Snakes – Common Garden snakes are generally not damaging, hazardous or inclined to nest in houses, and are not something that needs to be addressed unless they do establish a nest under the house or are otherwise entering the domicile. One of our members had that problem and had to replace some siding and seal up the entry point. Rarely seen west of the Cascades, and even more rarely a problem for residents, we do have rattlesnakes in Oregon. Certainly, tenants should not be responsible to pay for the eradication of dangerous creatures from the home.

    Spiders – Common household spiders or spiders in the yard generally would not be something requiring action by the landlord; however, if you discover some sort of problem with a deadly breed of spider, such as the brown recluse, I will make sure that problem gets resolved and not require the tenant to take corrective action or pay for it. We had residents years ago who wanted us to spray the yard for common spiders. We clearly felt the spiders posed no problem, and therefore was an unreasonable request. We offered to have it done if they would pay for it, but they declined.

    Stink Bugs – Stink bugs are an agricultural pest that cause considerable damage to gardens, and while they are not dangerous to humans are ugly and stinky when crushed. Should those pesky bugs make their way into your home or your rental home, try to locate the opening to which they are gaining access. Typically, they will emerge from cracks around baseboards, around window and door trim and around exhaust fans or lights in the ceilings. Both live and dead bugs can be removed with the use of a vacuum cleaner. Stink bugs will begin their search for warmer homes as cool, fall weather approaches. The best way to combat the invasion of stink bugs into your home is to seal cracks around windows, doors, siding, utility pipes, behind chimneys and so forth with a good-quality silicone or silicone-latex caulk, and repair or replace damaged screens on doors and windows.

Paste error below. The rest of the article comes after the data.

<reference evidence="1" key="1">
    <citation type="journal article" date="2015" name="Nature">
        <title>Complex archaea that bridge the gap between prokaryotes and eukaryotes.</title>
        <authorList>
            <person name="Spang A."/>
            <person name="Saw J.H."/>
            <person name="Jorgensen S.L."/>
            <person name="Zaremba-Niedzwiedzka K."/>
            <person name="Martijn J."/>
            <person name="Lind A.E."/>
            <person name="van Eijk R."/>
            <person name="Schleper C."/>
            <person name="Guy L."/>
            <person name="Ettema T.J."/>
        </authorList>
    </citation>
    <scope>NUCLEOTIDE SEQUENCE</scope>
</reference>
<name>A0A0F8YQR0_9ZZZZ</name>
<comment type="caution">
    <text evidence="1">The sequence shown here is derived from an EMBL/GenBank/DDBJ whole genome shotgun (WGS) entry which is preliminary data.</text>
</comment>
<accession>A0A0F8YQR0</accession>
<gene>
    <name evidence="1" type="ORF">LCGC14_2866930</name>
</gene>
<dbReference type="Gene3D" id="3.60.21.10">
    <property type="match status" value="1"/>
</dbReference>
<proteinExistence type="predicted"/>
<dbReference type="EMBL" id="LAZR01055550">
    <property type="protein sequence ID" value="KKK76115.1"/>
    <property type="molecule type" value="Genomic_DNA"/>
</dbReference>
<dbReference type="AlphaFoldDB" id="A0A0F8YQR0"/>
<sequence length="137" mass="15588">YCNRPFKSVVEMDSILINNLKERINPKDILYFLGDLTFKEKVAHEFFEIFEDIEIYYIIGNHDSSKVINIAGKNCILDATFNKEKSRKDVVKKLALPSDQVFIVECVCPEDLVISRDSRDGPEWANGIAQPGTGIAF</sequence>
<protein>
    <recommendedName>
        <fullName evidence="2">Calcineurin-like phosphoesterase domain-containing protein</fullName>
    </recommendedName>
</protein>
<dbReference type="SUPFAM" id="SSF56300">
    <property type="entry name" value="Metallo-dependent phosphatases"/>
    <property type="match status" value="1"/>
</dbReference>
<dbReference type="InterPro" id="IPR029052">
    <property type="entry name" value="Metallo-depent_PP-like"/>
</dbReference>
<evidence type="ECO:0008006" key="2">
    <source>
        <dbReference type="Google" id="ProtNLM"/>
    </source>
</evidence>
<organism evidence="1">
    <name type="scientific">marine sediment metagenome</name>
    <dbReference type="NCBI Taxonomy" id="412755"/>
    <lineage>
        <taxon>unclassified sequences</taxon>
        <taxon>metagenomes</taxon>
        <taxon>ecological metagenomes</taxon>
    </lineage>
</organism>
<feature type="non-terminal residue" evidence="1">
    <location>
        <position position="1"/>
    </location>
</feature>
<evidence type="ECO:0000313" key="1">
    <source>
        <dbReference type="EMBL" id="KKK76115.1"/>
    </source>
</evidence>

Tiny House Ants – In my experience, most landlords have their tenants take responsibility for eradicating tiny ants. I too, was of that mindset until my home was attacked. My family and I lived in our previous home for 15 years with nary an ant problem. We had lived in our current home for 13 years when we were infested by sugar ants. Nothing had changed about the way we live that would suggest we did anything to attract them. We purchased Terro and diligently set about eradication. After about three months, just as we felt we were getting a handle on the problem, a new colony moved in, and we started the process again. This went on and on. Every time it looked like we were winning, here they would come from a totally different place – first it was the kitchen, then they attacked the dog food beside our sliding glass door, then the upstairs bathroom, then from under the fireplace, then in an upstairs bedroom. The next year, in addition to the sugar ants, a new type of tiny ant seemed to find our home suitable for residency. These new ants swarm in much greater numbers and aren’t as attracted to the Terro.

    We finally got rid of them but would have been better off to have hired an exterminator to begin with. If I was a tenant, I would find it ludicrous for my landlord to charge me for an exterminator when I did everything within my power to get them gone. I tell this story to point out that no matter how faithful a resident might be in trying to eradicate the little buggers on their own, it can take an unreasonable amount of time and effort. Maybe there are other products that can do the job, and I encourage landlords to share tips in the bulletin, but the bottom line is, how much effort and expense can a landlord expect a resident to exert?